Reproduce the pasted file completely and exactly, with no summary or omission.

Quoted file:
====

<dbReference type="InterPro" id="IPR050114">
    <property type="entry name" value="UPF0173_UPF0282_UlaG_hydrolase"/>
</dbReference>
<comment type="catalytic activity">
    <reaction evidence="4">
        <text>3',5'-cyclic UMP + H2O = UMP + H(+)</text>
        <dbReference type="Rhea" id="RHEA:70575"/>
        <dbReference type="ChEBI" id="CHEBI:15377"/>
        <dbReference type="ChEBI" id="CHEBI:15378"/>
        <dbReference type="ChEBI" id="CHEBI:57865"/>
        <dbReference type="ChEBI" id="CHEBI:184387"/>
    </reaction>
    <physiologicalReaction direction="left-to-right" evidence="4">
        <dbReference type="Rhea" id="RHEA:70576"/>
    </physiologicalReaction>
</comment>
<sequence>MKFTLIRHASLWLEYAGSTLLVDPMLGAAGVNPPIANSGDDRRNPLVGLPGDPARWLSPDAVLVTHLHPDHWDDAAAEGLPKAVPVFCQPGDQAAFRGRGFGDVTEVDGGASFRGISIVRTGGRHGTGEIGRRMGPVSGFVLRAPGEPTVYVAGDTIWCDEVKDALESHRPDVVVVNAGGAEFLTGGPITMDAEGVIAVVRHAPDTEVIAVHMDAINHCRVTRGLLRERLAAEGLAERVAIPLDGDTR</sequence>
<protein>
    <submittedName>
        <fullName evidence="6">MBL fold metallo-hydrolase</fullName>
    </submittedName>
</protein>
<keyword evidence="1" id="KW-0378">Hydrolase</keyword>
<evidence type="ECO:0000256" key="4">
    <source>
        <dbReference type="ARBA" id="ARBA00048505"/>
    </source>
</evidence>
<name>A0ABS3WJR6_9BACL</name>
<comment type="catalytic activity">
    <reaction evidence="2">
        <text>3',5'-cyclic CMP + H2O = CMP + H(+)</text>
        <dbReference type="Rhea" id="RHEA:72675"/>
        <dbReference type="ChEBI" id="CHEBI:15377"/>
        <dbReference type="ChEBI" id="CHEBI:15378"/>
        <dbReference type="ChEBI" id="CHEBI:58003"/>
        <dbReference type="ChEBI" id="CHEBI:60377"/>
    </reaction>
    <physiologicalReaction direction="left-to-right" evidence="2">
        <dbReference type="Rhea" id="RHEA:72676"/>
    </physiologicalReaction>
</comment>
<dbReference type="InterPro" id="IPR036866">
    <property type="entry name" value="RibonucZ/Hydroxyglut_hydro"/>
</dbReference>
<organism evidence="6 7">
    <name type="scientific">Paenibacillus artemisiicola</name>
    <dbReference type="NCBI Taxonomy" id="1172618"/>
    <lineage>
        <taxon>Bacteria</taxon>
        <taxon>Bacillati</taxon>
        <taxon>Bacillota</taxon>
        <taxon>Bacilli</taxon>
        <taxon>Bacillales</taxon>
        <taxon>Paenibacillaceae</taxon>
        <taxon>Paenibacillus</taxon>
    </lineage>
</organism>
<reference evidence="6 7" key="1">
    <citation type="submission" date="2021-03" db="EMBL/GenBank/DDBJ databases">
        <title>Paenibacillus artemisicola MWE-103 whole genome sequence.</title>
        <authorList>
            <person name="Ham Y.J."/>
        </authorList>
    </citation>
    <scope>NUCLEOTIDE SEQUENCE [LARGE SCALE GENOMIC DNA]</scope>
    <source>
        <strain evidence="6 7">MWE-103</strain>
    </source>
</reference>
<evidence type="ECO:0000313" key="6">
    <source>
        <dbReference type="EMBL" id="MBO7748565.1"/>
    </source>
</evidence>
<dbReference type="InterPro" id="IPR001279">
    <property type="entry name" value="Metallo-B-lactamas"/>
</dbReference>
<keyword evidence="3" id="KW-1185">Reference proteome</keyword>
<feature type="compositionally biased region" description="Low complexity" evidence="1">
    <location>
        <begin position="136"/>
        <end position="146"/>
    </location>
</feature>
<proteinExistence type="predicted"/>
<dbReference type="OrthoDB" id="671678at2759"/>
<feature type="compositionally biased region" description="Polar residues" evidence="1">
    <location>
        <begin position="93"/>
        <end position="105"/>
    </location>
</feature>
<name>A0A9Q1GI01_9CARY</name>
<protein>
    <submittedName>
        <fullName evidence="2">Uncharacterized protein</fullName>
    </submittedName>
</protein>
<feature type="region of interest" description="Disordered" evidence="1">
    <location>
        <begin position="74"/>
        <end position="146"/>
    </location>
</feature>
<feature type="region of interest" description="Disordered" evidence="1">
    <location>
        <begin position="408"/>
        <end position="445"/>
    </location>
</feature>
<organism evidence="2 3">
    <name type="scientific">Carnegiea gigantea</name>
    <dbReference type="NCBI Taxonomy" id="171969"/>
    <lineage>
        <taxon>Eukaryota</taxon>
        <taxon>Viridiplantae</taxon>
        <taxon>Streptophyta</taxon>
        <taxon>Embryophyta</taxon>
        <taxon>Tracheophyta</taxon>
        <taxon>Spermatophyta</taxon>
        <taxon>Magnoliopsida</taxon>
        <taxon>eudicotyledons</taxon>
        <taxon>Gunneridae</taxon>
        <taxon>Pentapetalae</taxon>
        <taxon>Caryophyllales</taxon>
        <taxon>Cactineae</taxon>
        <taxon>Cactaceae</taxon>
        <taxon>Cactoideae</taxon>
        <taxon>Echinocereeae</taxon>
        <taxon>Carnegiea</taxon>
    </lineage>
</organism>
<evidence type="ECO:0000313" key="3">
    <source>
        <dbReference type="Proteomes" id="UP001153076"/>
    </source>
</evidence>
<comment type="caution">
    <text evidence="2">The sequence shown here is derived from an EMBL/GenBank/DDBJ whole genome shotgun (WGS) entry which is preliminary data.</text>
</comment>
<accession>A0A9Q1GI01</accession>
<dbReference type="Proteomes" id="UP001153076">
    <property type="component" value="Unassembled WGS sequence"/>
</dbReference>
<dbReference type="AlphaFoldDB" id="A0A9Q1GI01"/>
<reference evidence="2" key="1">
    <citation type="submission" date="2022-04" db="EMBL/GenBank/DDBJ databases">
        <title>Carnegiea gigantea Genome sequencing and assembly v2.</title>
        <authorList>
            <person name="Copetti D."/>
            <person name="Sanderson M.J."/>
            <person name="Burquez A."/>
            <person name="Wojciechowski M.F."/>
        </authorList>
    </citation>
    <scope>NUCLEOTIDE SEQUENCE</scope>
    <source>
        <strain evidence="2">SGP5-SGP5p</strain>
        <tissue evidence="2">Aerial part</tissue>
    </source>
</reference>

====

<dbReference type="InterPro" id="IPR050114">
    <property type="entry name" value="UPF0173_UPF0282_UlaG_hydrolase"/>
</dbReference>
<comment type="catalytic activity">
    <reaction evidence="4">
        <text>3',5'-cyclic UMP + H2O = UMP + H(+)</text>
        <dbReference type="Rhea" id="RHEA:70575"/>
        <dbReference type="ChEBI" id="CHEBI:15377"/>
        <dbReference type="ChEBI" id="CHEBI:15378"/>
        <dbReference type="ChEBI" id="CHEBI:57865"/>
        <dbReference type="ChEBI" id="CHEBI:184387"/>
    </reaction>
    <physiologicalReaction direction="left-to-right" evidence="4">
        <dbReference type="Rhea" id="RHEA:70576"/>
    </physiologicalReaction>
</comment>
<sequence>MKFTLIRHASLWLEYAGSTLLVDPMLGAAGVNPPIANSGDDRRNPLVGLPGDPARWLSPDAVLVTHLHPDHWDDAAAEGLPKAVPVFCQPGDQAAFRGRGFGDVTEVDGGASFRGISIVRTGGRHGTGEIGRRMGPVSGFVLRAPGEPTVYVAGDTIWCDEVKDALESHRPDVVVVNAGGAEFLTGGPITMDAEGVIAVVRHAPDTEVIAVHMDAINHCRVTRGLLRERLAAEGLAERVAIPLDGDTR</sequence>
<protein>
    <submittedName>
        <fullName evidence="6">MBL fold metallo-hydrolase</fullName>
    </submittedName>
</protein>
<keyword evidence="1" id="KW-0378">Hydrolase</keyword>
<evidence type="ECO:0000256" key="4">
    <source>
        <dbReference type="ARBA" id="ARBA00048505"/>
    </source>
</evidence>
<name>A0ABS3WJR6_9BACL</name>
<comment type="catalytic activity">
    <reaction evidence="2">
        <text>3',5'-cyclic CMP + H2O = CMP + H(+)</text>
        <dbReference type="Rhea" id="RHEA:72675"/>
        <dbReference type="ChEBI" id="CHEBI:15377"/>
        <dbReference type="ChEBI" id="CHEBI:15378"/>
        <dbReference type="ChEBI" id="CHEBI:58003"/>
        <dbReference type="ChEBI" id="CHEBI:60377"/>
    </reaction>
    <physiologicalReaction direction="left-to-right" evidence="2">
        <dbReference type="Rhea" id="RHEA:72676"/>
    </physiologicalReaction>
</comment>
<dbReference type="InterPro" id="IPR036866">
    <property type="entry name" value="RibonucZ/Hydroxyglut_hydro"/>
</dbReference>
<organism evidence="6 7">
    <name type="scientific">Paenibacillus artemisiicola</name>
    <dbReference type="NCBI Taxonomy" id="1172618"/>
    <lineage>
        <taxon>Bacteria</taxon>
        <taxon>Bacillati</taxon>
        <taxon>Bacillota</taxon>
        <taxon>Bacilli</taxon>
        <taxon>Bacillales</taxon>
        <taxon>Paenibacillaceae</taxon>
        <taxon>Paenibacillus</taxon>
    </lineage>
</organism>
<reference evidence="6 7" key="1">
    <citation type="submission" date="2021-03" db="EMBL/GenBank/DDBJ databases">
        <title>Paenibacillus artemisicola MWE-103 whole genome sequence.</title>
        <authorList>
            <person name="Ham Y.J."/>
        </authorList>
    </citation>
    <scope>NUCLEOTIDE SEQUENCE [LARGE SCALE GENOMIC DNA]</scope>
    <source>
        <strain evidence="6 7">MWE-103</strain>
    </source>
</reference>
<evidence type="ECO:0000313" key="6">
    <source>
        <dbReference type="EMBL" id="MBO7748565.1"/>
    </source>
</evidence>
<dbReference type="InterPro" id="IPR001279">
    <property type="entry name" value="Metallo-B-lactamas"/>
</dbReference>
<keyword evidence="3" id="KW-1185">Reference proteome</keyword>
<feature type="compositionally biased region" description="Low complexity" evidence="1">
    <location>
        <begin position="136"/>
        <end position="146"/>
    </location>
</feature>
<proteinExistence type="predicted"/>
<dbReference type="OrthoDB" id="671678at2759"/>
<feature type="compositionally biased region" description="Polar residues" evidence="1">
    <location>
        <begin position="93"/>
        <end position="105"/>
    </location>
</feature>
<name>A0A9Q1GI01_9CARY</name>
<protein>
    <submittedName>
        <fullName evidence="2">Uncharacterized protein</fullName>
    </submittedName>
</protein>
<feature type="region of interest" description="Disordered" evidence="1">
    <location>
        <begin position="74"/>
        <end position="146"/>
    </location>
</feature>
<feature type="region of interest" description="Disordered" evidence="1">
    <location>
        <begin position="408"/>
        <end position="445"/>
    </location>
</feature>
<organism evidence="2 3">
    <name type="scientific">Carnegiea gigantea</name>
    <dbReference type="NCBI Taxonomy" id="171969"/>
    <lineage>
        <taxon>Eukaryota</taxon>
        <taxon>Viridiplantae</taxon>
        <taxon>Streptophyta</taxon>
        <taxon>Embryophyta</taxon>
        <taxon>Tracheophyta</taxon>
        <taxon>Spermatophyta</taxon>
        <taxon>Magnoliopsida</taxon>
        <taxon>eudicotyledons</taxon>
        <taxon>Gunneridae</taxon>
        <taxon>Pentapetalae</taxon>
        <taxon>Caryophyllales</taxon>
        <taxon>Cactineae</taxon>
        <taxon>Cactaceae</taxon>
        <taxon>Cactoideae</taxon>
        <taxon>Echinocereeae</taxon>
        <taxon>Carnegiea</taxon>
    </lineage>
</organism>
<evidence type="ECO:0000313" key="3">
    <source>
        <dbReference type="Proteomes" id="UP001153076"/>
    </source>
</evidence>
<comment type="caution">
    <text evidence="2">The sequence shown here is derived from an EMBL/GenBank/DDBJ whole genome shotgun (WGS) entry which is preliminary data.</text>
</comment>
<accession>A0A9Q1GI01</accession>
<dbReference type="Proteomes" id="UP001153076">
    <property type="component" value="Unassembled WGS sequence"/>
</dbReference>
<dbReference type="AlphaFoldDB" id="A0A9Q1GI01"/>
<reference evidence="2" key="1">
    <citation type="submission" date="2022-04" db="EMBL/GenBank/DDBJ databases">
        <title>Carnegiea gigantea Genome sequencing and assembly v2.</title>
        <authorList>
            <person name="Copetti D."/>
            <person name="Sanderson M.J."/>
            <person name="Burquez A."/>
            <person name="Wojciechowski M.F."/>
        </authorList>
    </citation>
    <scope>NUCLEOTIDE SEQUENCE</scope>
    <source>
        <strain evidence="2">SGP5-SGP5p</strain>
        <tissue evidence="2">Aerial part</tissue>
    </source>
</reference>